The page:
Limited company buy-to-let structures are optimal for tax efficiency, but a commercial lender will still consider your finances and credit record before making an offer.
If you have an alternative security source, you may be able to use this as collateral in place of a personal guarantee.
Can I Get a Buy-to-Let Mortgage as a Newly Incorporated Limited Company?
Yes – a mortgage lender normally finds it easier to lend to an SPV since the limited company is designed specifically for buying and managing rental properties.
You can create a new SPV for each rental property and have varying directors on each board if you wish to keep the businesses separate.
However, the lender underwrites the commercial loan against the director or primary shareholder rather than the company itself.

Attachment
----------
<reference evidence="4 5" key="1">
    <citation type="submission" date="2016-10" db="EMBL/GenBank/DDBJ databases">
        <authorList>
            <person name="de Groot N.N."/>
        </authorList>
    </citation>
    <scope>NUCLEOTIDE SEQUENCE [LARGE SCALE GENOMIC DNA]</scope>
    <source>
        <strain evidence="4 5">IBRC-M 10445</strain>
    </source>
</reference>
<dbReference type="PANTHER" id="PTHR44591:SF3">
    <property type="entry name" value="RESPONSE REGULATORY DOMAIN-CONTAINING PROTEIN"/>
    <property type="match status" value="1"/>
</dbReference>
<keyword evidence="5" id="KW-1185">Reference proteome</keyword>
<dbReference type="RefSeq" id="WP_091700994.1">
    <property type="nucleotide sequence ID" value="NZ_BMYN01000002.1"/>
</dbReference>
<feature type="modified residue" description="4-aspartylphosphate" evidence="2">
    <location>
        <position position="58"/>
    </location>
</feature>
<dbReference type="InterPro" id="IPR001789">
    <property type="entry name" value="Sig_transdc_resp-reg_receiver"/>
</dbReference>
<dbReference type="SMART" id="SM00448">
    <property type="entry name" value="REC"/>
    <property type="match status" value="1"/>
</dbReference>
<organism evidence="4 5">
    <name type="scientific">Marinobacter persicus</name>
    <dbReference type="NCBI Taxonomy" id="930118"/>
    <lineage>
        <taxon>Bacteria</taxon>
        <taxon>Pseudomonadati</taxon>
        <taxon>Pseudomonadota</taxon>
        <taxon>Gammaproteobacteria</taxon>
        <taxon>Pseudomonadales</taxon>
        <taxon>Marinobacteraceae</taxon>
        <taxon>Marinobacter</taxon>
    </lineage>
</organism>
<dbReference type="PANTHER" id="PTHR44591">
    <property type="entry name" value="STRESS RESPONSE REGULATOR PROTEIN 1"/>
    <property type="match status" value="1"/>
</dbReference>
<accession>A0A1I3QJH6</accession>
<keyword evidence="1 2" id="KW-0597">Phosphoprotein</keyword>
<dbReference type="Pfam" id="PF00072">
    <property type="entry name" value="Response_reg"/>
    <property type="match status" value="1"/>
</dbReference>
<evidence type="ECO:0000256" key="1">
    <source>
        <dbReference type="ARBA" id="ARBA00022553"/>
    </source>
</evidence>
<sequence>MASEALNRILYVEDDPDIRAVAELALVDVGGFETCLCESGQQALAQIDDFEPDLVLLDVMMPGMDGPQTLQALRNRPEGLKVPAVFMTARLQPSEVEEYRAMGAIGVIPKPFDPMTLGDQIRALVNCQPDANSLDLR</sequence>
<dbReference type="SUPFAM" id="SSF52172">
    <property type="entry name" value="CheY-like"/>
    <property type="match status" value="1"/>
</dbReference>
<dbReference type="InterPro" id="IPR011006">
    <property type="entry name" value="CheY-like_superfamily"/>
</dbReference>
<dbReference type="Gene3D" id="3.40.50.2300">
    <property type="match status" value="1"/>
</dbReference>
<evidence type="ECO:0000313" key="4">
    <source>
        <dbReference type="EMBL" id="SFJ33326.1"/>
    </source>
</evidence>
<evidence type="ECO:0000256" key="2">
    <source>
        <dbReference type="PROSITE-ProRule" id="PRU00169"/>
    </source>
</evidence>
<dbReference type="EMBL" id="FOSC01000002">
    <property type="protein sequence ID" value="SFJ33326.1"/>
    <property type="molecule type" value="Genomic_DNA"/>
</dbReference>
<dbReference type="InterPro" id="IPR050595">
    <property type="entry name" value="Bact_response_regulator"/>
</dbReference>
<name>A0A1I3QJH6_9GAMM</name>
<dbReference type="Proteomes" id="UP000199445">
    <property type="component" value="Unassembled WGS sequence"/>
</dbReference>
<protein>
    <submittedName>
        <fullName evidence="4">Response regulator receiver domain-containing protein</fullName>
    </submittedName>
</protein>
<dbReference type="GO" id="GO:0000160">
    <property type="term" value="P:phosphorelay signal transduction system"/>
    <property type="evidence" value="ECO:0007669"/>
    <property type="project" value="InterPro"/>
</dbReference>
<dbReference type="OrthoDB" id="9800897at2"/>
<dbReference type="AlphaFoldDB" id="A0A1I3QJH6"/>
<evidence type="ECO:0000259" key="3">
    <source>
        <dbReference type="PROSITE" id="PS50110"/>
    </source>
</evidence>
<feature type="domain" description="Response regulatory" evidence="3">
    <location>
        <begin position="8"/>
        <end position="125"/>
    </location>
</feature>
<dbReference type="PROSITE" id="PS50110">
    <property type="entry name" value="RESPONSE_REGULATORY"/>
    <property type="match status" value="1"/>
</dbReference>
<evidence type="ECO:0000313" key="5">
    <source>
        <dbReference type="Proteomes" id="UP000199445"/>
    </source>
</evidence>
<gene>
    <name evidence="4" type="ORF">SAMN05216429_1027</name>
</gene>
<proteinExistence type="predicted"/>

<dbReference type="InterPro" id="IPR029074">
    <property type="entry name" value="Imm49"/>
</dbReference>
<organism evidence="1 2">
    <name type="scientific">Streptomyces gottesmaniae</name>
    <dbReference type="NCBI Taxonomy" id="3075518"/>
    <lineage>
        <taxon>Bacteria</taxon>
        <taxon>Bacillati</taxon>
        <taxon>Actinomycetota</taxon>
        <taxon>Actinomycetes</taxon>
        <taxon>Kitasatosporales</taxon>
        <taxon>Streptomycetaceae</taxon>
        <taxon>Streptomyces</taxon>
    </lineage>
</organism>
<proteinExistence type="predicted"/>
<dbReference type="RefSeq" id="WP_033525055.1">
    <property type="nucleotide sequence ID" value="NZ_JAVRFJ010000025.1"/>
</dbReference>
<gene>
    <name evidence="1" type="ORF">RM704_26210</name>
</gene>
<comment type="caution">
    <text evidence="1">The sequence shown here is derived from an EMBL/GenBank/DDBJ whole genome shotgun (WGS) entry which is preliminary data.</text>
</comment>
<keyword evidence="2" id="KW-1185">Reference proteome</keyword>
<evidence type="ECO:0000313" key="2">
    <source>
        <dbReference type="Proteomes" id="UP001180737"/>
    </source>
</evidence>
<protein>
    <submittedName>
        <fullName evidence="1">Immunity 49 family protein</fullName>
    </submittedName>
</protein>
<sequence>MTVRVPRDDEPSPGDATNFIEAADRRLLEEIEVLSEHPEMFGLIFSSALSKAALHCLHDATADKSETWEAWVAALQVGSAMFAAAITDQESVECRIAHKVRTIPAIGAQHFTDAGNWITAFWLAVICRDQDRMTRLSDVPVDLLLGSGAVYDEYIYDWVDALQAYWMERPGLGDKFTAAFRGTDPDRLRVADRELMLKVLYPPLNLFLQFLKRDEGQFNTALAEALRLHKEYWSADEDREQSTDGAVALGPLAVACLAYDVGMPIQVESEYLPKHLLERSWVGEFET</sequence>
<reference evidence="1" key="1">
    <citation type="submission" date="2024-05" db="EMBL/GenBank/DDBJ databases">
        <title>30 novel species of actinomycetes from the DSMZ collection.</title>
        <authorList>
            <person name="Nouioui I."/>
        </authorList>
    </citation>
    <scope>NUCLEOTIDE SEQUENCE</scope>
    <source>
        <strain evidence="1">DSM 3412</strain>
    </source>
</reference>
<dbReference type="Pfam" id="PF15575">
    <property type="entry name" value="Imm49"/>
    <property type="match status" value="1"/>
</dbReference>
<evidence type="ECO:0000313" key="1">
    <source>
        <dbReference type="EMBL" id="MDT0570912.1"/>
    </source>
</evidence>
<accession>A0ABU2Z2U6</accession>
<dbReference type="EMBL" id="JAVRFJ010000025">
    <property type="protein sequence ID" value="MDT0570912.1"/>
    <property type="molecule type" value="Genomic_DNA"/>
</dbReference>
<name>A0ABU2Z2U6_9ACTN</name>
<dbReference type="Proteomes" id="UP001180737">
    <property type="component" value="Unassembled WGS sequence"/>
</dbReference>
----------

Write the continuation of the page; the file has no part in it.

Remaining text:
You may need to provide a guarantee, particularly if the company is newly incorporated and has no trading history.
How Much Can I Borrow Through a Buy-to-Let Limited Company Mortgage?
While interest rates on private mortgages tend to be a little lower than on commercial mortgages, you will also usually be able to borrow much more as an SPV.
Mortgage lenders use a stress test to check whether you would still pass the affordability assessment at a higher interest rate. Still, the requirements are less stringent since a limited company is taxed differently.
As a rough guide, you can look at the projected annual rent and divide this by 125%, plus a 5.5% stress test value, to get an indication as to what you might be able to borrow.
Please get in touch if you would like a more accurate calculation since you may be able to borrow a higher value depending on the property and circumstances.